JOURNAL ARTICLE
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Postoperative respiratory compromise in children with obstructive sleep apnea syndrome: can it be anticipated?

Pediatrics 1994 May
OBJECTIVE: The aim of this research was to describe the postoperative respiratory complications after tonsillectomy and/or adenoidectomy (T and/or A) in children with obstructive sleep apnea syndrome (OSAS), to define which children are at risk for these complications, and to determine whether continuous positive airway pressure (CPAP) is an effective strategy for dealing with these complications.

METHODS: The data for this study were gathered through a retrospective chart review of all children 15 years of age or younger with polysomnographically (PSG) proven OSAS who had a T and/or A at Hennepin County Medical Center between January 1985 and September 1992. Particular attention was paid to factors that contributed to the OSAS, postoperative respiratory complications, and intervention strategies for dealing with these complications.

RESULTS: The charts of 37 children with OSAS documented by preoperative PSG who later had a T and/or A were reviewed retrospectively. Ten of these children had significant postoperative respiratory compromise secondary to OSAS that prolonged their hospital stay from 1 to 30 days and caused symptoms ranging from O2 desaturation < 80% to respiratory failure. These children were younger and had significant associated medical problems that contributed to or resulted from their OSAS in addition to large tonsils and adenoids. The associated medical problems included craniofacial anomalies, hypotonia, morbid obesity, previous upper airway trauma, cor pulmonale, and failure to thrive. The children with postoperative respiratory complications also had more severe apnea on their preoperative PSG. One child had a uvulopalatopharyngoplasty (UPPP) in addition to the T & A. Taken together, the history, physical and neurological examination, and the PSG were able to identify successfully the children who subsequently developed respiratory compromise secondary to OSAS after a T and/or A. Nasal continuous positive airway pressure (CPAP) and bilevel CPAP was used successfully to manage the preoperative and/or postoperative upper airway obstruction in five of these children.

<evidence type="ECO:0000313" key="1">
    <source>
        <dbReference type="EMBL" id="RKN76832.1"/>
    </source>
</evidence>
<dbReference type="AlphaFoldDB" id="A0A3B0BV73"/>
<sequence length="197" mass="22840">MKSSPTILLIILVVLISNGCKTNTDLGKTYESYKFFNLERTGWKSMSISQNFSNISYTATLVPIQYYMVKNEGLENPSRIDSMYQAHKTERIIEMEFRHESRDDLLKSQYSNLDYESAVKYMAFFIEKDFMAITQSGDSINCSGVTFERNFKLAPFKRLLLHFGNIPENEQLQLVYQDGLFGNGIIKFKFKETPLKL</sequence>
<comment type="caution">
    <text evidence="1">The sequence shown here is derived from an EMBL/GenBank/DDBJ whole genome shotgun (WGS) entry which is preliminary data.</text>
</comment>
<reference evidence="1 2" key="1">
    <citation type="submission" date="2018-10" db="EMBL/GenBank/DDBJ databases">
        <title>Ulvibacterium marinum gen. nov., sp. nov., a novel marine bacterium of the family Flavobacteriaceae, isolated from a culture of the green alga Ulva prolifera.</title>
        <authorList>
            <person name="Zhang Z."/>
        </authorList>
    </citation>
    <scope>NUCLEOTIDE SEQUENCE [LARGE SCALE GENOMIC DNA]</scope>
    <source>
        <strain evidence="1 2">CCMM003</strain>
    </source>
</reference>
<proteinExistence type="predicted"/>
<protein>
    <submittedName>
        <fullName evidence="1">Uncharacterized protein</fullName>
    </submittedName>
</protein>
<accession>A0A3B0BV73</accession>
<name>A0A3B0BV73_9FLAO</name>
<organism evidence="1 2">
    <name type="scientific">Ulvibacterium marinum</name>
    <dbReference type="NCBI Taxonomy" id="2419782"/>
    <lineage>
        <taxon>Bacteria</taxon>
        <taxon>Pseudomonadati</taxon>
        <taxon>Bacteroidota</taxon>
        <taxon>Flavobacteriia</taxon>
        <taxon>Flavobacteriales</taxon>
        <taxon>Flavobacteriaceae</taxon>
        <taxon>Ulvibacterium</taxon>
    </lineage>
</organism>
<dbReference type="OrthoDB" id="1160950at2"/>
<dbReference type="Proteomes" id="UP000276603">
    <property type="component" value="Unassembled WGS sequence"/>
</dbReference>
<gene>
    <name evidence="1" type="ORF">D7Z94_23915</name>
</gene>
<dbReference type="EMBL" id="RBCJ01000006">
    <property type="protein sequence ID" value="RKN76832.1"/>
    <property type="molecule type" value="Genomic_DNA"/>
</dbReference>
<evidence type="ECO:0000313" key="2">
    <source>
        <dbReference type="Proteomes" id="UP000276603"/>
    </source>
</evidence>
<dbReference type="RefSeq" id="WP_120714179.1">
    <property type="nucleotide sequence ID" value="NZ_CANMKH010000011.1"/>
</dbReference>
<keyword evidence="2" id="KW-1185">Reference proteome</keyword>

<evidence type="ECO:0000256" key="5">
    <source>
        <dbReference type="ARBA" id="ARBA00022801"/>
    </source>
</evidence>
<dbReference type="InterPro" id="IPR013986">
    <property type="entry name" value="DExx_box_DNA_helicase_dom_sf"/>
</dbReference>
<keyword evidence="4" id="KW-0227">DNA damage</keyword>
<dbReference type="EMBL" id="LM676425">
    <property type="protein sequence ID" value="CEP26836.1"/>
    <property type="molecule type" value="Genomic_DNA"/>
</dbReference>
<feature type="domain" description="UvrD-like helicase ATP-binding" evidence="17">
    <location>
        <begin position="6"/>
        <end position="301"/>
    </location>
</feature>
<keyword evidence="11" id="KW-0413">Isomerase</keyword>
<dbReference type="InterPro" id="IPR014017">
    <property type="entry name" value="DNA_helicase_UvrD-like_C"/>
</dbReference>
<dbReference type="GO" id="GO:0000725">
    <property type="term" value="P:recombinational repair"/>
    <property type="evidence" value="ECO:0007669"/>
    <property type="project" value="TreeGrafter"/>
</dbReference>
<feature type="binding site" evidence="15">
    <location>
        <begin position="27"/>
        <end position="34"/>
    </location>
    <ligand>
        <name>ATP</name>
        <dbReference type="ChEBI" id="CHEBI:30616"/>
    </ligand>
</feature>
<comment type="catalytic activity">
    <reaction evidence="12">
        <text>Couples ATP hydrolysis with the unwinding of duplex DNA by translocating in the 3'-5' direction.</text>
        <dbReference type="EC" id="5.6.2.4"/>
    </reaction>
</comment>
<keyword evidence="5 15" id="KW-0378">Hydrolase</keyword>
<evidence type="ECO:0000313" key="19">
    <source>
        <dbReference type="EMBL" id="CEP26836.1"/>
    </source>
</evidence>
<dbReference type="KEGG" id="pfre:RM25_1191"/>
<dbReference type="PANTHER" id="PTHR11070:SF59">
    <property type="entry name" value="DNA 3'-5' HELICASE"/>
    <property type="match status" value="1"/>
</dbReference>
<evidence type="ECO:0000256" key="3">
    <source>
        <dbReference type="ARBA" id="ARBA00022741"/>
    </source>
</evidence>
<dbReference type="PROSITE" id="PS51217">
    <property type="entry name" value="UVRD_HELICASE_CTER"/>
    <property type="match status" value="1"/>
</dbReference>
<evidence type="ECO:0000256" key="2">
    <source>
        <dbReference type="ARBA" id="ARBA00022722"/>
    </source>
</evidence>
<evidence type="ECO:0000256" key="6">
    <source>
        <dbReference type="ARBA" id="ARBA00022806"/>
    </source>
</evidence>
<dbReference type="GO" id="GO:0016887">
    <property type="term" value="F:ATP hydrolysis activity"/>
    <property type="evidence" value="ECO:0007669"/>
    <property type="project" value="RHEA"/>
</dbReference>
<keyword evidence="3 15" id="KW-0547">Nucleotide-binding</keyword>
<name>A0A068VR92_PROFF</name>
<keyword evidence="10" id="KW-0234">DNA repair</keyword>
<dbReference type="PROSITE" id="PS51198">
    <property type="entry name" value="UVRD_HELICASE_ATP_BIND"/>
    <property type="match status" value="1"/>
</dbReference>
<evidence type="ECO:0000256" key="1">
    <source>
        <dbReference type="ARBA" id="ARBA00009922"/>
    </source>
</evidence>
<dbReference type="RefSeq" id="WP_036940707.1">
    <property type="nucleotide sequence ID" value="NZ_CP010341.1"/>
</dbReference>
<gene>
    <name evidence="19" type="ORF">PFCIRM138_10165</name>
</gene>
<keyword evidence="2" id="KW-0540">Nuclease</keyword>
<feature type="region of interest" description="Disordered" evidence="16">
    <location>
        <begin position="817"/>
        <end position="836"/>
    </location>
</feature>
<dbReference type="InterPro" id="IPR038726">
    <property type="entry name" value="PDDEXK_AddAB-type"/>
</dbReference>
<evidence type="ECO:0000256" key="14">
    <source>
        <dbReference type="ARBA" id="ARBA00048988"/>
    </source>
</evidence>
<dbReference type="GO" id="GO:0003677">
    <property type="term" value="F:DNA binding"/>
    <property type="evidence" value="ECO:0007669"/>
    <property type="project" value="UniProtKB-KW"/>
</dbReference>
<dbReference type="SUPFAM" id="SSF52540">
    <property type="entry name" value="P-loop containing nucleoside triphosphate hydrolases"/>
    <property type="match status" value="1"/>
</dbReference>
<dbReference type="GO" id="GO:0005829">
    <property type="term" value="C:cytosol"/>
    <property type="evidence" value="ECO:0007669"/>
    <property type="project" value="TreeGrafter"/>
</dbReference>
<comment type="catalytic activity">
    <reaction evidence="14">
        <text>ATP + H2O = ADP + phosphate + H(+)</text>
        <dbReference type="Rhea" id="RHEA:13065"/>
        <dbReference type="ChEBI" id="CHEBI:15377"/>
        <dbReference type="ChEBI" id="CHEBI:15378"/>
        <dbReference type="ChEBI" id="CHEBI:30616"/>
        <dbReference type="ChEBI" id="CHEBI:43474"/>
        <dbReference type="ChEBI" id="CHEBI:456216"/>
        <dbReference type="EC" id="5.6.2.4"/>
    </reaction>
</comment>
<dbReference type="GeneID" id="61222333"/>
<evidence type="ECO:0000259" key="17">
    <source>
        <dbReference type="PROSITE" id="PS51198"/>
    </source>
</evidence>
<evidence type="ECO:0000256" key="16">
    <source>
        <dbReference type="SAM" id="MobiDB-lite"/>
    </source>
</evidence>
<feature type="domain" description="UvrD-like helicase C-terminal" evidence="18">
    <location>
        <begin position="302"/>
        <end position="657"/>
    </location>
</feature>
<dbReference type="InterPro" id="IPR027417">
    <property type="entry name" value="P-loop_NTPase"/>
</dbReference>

CONCLUSIONS: Based on these findings, overnight observation is recommended with an apnea monitor and oximeter for patients undergoing a T and/or A who have OSAS and meet any of the following high-risk clinical criteria: (1) < 2 years of age, (2) craniofacial anomalies affecting the pharyngeal airway particularly midfacial hypoplasia or micro/retrognathia, (3) failure to thrive, (4) hypotonia, (5) cor pulmonale, (6) morbid obesity, and (7) previous upper airway trauma; or high-risk PSG criteria: (1) respiratory distress index (RDI) > 40 and (2) SaO2 nadir < 70%; or undergoing a UPPP in addition to the T and/or A. Nasal CPAP/bilevel CPAP can be used to manage the preoperative and/or postoperative upper airway obstruction in patients with OSAS undergoing a T and/or A.

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